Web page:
Things were definitely, DEFINITELY more expensive in Boston. Rent was more expensive (although the town where I live might surprise you – ahem, my apartment is $800/month), but then again the salaries were higher, or at least mine was. Vet bills were more expensive, but then again, I had the comfort of knowing that if something happened suddenly with the furballs, it was a quick uber ride or zip car rental to get me to the emergency vet. It didn’t take over two hours to drive there if the local vet’s office was closed. And that, trust me, is super scary. Taking Bonkers to the vet about 3 weeks before he died because he couldn’t poop was super scary. I had flashbacks of the night I drove Sebastian to that same vet, all the way in St. George (only 75 miles away at that time), only to arrive there and find out he had died on the way. I never want to go through something like that, again. Any parent, fur or otherwise hates to see their kid not feeling well. The fact that my kid just happened to meow to me instead of speak English, and that he had fur didn’t make it any less stressful. Parents and kids come in all shapes and sizes.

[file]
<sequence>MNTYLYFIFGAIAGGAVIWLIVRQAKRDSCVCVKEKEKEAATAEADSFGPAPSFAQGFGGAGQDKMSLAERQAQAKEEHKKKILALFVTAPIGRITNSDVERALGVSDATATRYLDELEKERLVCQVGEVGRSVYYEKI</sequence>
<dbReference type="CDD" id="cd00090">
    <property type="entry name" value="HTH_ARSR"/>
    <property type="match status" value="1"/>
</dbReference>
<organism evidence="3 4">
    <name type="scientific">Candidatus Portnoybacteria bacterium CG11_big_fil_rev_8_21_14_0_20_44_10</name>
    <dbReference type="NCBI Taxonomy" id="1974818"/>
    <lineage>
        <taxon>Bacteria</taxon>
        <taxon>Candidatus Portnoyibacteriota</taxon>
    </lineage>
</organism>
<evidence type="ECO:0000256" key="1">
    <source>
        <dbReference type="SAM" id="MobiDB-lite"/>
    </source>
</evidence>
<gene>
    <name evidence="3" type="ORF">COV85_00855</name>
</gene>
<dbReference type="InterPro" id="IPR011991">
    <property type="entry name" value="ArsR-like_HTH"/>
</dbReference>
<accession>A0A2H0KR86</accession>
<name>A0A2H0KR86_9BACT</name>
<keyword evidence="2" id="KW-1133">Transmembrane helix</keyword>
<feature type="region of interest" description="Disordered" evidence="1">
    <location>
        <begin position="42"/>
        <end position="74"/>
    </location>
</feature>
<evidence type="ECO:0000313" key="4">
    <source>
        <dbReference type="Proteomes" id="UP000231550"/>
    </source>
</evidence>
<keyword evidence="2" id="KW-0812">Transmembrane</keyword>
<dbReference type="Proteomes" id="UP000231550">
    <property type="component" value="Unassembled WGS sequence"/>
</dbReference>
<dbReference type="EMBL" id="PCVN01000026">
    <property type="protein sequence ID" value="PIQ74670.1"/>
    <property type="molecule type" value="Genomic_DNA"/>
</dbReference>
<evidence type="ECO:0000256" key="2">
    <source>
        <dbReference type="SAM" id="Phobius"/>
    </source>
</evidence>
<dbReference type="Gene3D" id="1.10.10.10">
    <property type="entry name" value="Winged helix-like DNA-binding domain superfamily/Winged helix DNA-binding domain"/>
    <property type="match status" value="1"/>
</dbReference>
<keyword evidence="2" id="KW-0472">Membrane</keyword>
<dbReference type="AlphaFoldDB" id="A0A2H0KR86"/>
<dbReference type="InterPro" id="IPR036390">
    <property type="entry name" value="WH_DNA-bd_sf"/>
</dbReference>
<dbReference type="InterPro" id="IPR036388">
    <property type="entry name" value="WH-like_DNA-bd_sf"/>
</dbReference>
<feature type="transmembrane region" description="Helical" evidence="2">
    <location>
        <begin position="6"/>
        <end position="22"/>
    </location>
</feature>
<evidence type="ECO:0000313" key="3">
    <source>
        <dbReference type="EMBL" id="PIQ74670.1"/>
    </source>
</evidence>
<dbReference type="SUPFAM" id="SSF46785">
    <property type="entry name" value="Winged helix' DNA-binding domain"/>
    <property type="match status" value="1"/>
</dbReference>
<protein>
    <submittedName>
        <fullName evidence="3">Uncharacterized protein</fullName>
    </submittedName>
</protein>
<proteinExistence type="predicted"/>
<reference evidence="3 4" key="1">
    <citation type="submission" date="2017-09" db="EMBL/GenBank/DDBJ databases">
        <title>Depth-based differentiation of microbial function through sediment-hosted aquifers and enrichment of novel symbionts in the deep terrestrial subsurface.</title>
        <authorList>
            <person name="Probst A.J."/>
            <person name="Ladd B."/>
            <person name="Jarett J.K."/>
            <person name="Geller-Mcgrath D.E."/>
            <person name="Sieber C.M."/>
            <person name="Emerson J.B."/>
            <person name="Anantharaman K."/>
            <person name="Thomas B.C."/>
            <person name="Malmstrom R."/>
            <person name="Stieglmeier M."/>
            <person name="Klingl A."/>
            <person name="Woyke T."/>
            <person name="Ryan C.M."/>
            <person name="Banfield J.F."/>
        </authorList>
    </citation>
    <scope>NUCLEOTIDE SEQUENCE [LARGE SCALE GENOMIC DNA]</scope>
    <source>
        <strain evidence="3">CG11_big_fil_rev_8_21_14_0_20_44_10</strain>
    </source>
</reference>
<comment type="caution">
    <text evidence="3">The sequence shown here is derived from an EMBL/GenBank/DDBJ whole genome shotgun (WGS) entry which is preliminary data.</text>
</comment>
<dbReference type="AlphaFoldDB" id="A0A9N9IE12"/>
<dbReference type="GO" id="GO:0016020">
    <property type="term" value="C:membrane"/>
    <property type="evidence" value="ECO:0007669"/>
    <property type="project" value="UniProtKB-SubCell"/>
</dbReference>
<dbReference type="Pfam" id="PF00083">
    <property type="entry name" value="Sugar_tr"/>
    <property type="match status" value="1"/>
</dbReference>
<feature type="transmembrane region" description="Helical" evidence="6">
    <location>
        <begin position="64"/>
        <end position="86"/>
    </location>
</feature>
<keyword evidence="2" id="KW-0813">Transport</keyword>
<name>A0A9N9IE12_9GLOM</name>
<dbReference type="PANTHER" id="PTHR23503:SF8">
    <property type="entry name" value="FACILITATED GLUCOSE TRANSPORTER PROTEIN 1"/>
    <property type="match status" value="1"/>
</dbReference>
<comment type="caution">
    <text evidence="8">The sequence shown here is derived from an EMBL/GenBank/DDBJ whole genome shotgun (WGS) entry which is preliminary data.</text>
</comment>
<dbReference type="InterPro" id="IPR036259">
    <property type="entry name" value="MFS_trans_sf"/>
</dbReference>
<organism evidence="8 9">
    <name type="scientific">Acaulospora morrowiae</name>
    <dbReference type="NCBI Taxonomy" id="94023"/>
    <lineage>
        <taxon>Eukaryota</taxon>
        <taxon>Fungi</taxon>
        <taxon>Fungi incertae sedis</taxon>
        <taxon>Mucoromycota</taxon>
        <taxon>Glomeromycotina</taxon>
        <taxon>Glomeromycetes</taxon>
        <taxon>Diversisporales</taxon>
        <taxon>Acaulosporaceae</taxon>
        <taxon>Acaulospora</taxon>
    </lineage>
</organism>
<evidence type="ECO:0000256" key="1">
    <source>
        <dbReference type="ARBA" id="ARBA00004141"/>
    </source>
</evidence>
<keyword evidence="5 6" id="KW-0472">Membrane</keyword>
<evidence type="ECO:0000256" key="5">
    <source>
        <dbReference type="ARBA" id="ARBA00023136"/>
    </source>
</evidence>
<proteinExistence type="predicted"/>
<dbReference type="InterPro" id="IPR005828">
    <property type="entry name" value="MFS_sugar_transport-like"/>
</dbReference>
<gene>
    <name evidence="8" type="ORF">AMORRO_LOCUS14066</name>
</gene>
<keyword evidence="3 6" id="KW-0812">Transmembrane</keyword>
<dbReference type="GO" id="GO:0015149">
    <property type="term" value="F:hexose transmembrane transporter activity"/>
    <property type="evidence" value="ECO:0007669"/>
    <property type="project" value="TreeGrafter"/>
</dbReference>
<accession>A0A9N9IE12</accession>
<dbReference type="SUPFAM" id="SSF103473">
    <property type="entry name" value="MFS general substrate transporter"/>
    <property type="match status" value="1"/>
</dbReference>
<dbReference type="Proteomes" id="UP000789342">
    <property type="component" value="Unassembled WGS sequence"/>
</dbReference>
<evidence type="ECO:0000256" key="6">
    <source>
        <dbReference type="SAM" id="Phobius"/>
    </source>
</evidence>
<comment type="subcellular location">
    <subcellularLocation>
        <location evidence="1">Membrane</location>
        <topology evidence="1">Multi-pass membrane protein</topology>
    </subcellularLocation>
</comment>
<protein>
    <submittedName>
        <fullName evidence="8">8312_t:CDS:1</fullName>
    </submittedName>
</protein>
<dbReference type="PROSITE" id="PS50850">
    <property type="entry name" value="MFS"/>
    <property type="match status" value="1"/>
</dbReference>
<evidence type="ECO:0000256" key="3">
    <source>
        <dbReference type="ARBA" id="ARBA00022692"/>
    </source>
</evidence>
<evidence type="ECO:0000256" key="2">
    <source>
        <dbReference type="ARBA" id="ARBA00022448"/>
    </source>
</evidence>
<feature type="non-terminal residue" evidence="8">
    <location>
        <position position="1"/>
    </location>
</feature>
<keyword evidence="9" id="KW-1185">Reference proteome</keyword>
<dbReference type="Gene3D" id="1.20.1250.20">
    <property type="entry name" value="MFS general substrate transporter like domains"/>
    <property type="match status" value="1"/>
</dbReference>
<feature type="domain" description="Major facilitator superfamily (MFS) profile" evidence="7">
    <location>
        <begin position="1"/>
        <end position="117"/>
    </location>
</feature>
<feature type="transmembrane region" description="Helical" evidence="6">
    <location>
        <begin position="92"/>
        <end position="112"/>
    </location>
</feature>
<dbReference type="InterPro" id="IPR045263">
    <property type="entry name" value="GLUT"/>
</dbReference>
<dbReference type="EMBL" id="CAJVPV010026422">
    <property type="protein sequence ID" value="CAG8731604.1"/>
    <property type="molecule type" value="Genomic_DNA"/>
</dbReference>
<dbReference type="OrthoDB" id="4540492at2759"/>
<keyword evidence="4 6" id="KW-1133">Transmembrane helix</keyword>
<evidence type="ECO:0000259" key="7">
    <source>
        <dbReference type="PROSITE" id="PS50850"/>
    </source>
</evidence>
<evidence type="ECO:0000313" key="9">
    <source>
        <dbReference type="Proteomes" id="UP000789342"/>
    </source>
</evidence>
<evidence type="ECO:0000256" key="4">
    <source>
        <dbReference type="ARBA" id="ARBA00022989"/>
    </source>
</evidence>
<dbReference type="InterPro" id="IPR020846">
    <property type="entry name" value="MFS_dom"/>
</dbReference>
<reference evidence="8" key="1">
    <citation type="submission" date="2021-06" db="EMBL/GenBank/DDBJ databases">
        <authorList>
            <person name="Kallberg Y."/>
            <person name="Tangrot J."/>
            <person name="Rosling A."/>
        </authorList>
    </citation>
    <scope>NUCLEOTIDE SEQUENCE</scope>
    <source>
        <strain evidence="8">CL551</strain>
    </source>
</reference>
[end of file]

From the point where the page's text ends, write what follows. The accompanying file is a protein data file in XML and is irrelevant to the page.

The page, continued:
For the past few days, I’ve had this yearning to simplify my life again. Go through the clothes and really break them down even further to what is only necessary. If I was living in a Class B or a van, what would I then find to be necessary? Would I only keep about two weeks worth of clothes, or even less?
Part of me knows that to live in something so small would end up being difficult, and it would remove a lot of the creature comforts that I like about living in an apartment. Since I moved out of the RV and into the studio, I have absolutely loved being able to step into a normal size bathroom, with a normal sized shower and if I want to stand in there and let the water splash over me for a few seconds after I have washed and shampooed myself, I can do so. I know that I won’t run out of hot water within a matter of seconds. In the RV, I worried about using up too much propane in the process, and to do that meant wasting money. (Don’t get me wrong, I still take quick showers, but there is a certain luxury to knowing you could stay in there for a bit longer if you wanted to.) RVs are notoriously poorly insulated and so I really do appreciate the thickness of the apartment walls, and how well they keep this place cool even in 100 degree heat as we have experienced the past few days. Rvs are much smaller, and thus, my animals would have much less room to roam. And I think you all know how important my furballs and their happiness and safety is to me. Having had two of them get out from my apartment scared me shitless while they were gone and I couldn’t find them, or get them back. Living in an RV or a Class B, I might be terrified of their escaping every time I opened the door. I couldn’t have a baby gate right inside the door as an added barrier to escaping, as I do now in the apartment.